Deanna Reder discusses Indigenous publishing at the Greg Younging Conversation
Thursday May 5, 2022, marks the return of Publishing @ SFU's popular annual event, which uses a TED-talk inspired format to lift Indigenous voices as a tribute to the celebrated editor, author, and scholar, who passed away in 2019.
Register at Eventbrite.
Now in its second year, the Greg Younging Conversation will again feature Cree-Métis scholar Deanna Reder, Chair of the Department of Indigenous Studies at Simon Fraser University. Reder is joined by Warren Cariou, a Métis writer, editor, and professor at the University of Manitoba.
A strong advocate for handing down and preserving Indigenous culture, Younging was a noted expert in Indigenous intellectual property. He was well-known as the publisher of Theytus Books, Canada’s oldest Indigenous-owned publishing house. His seminal book, Elements of Indigenous Style: A Guidebook for Writing By and About Indigenous Peoples, has helped shape practices to improve the representation and inclusion of Indigenous voices and perspectives in the publishing industry.
The re-publishing and revisiting of underappreciated Indigenous works in Canada will be a theme of the conversation between Reder and Cariou on May 5. “I am thrilled and honoured to interview Warren,” says Reder. “First Voices, First Texts, his series of re-published critical editions at the University of Manitoba Press, has been phenomenal. Warren has brought together a community and revived interest in important Indigenous works that have been lost or sometimes purposefully suppressed.”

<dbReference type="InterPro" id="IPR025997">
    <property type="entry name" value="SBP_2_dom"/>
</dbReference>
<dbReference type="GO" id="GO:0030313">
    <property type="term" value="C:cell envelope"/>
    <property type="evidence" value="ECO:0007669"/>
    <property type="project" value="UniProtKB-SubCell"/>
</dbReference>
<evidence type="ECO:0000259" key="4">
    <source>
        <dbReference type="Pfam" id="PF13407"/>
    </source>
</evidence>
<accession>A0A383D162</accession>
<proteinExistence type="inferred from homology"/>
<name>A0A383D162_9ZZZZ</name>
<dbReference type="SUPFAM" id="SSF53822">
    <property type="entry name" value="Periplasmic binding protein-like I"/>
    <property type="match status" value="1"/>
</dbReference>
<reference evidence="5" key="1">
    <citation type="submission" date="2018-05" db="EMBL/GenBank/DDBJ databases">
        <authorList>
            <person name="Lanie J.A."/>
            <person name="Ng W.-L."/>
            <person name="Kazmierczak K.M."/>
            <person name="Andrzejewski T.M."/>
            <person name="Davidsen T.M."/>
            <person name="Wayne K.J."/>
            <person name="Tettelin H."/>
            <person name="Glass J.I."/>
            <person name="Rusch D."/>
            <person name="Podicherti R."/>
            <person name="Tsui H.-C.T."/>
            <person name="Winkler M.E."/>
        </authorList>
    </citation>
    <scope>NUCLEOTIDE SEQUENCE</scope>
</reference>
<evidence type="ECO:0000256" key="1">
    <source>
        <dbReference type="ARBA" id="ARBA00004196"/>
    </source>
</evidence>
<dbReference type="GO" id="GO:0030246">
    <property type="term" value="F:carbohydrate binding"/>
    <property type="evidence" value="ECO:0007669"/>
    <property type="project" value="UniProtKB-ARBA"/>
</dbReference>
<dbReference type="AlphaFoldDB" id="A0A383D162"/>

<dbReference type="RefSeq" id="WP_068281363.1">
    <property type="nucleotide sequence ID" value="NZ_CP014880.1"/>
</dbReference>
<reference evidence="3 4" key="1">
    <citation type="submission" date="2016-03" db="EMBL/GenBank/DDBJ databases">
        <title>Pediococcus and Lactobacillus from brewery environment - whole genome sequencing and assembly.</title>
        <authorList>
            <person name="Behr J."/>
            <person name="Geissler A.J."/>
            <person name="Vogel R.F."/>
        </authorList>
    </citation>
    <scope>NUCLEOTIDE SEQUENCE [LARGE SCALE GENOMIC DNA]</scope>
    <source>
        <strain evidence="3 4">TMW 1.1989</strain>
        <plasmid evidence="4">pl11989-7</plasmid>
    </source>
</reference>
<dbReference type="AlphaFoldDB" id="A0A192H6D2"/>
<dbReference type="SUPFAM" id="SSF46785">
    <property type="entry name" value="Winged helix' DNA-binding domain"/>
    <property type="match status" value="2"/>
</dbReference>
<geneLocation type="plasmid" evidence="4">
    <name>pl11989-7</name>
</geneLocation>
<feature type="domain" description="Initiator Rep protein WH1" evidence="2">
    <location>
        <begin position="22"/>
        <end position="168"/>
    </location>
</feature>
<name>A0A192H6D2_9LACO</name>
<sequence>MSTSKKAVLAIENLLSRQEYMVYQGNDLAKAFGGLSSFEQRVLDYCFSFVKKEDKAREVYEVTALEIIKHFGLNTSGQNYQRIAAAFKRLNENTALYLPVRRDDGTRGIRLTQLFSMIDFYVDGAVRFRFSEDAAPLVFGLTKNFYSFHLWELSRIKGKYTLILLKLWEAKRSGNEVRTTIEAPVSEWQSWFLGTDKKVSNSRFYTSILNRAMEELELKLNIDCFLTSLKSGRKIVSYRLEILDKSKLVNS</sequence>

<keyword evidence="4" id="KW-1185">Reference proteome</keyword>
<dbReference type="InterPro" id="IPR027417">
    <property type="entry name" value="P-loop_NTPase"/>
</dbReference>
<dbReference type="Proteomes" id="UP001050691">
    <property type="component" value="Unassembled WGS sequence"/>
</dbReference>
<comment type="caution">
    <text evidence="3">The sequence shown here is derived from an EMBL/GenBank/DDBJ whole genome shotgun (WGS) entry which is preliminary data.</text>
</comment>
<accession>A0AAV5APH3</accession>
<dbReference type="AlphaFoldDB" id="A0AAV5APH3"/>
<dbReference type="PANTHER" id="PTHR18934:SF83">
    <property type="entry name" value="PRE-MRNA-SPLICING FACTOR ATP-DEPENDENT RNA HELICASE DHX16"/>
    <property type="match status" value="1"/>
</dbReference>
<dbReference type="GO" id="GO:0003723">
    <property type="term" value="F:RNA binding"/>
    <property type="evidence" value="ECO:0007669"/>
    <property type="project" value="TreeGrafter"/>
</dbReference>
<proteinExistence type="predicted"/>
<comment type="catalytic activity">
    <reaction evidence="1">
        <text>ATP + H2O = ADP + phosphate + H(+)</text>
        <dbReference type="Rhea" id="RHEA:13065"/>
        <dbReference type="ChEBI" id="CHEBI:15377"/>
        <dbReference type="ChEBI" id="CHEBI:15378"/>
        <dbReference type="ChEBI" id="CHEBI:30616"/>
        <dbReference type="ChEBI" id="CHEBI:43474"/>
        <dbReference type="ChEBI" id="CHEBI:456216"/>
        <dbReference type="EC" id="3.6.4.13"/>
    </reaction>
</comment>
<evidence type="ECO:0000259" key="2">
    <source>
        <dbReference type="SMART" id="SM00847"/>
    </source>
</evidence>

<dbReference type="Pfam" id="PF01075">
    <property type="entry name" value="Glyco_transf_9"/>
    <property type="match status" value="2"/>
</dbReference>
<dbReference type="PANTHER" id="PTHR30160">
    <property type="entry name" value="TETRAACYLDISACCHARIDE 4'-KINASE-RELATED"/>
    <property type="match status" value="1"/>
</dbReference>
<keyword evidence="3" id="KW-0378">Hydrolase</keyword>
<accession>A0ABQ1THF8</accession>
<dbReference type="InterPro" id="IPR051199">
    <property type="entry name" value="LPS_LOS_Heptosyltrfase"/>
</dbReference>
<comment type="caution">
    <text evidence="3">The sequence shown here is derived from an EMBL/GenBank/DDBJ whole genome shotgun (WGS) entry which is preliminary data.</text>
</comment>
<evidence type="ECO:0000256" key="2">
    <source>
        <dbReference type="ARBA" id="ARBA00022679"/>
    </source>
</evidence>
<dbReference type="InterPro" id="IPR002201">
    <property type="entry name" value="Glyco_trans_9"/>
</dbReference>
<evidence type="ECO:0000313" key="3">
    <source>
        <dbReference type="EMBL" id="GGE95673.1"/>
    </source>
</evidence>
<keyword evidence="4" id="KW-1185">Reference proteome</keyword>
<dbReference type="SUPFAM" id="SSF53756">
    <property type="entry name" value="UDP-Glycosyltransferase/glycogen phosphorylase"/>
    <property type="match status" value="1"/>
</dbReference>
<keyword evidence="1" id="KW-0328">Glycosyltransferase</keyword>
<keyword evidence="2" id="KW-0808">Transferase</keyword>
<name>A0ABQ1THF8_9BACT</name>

The event, which is sponsored by the Publishing Program at SFU, honours Younging’s remarkable legacy by creating a venue for dialogue to support the Indigenous publishing industry in Canada. Both Reder and Cariou will share their insights as colleagues and collaborators of Greg Younging. “Greg was connected with many high-profile Indigenous creatives when I first met him in 2001,” says Reder. “He had a huge impact at a time when there weren’t many opportunities for Indigenous writers.” As testament to his positive influence on the community, when Younging passed away on May 3, 2019, after a short illness, it inspired his friends and colleagues to come together to ensure his work would continue through initiatives such as The Greg Younging Conversation and scholarships in his name.
Younging’s work continues to inspire Reder as a scholar of Indigenous literature and an educator of aspiring writers and editors. In her course, Elements of Indigenous Style: Indigenous Editing Practices –which offered by Indigenous Studies as INDG 410 and the Publishing Program as PUB 480 – Reder asks students to engage with and build upon ideas expressed by Younging in his seminal book of the same name. Reder explains that her goal for the course is to “create pathways for a new generation of Indigenous editors in direct response to ideas Greg was working on before he passed away.”
The second annual Greg Younging Conversation takes place on Thursday, May 5, 2022, at 3pm over Zoom. The online event is free and open to the public, but registration is required at Eventbrite.
The Greg Younging Conversation is sponsored by the Canadian Centre for Studies in Publishing and the SFU School of Publishing.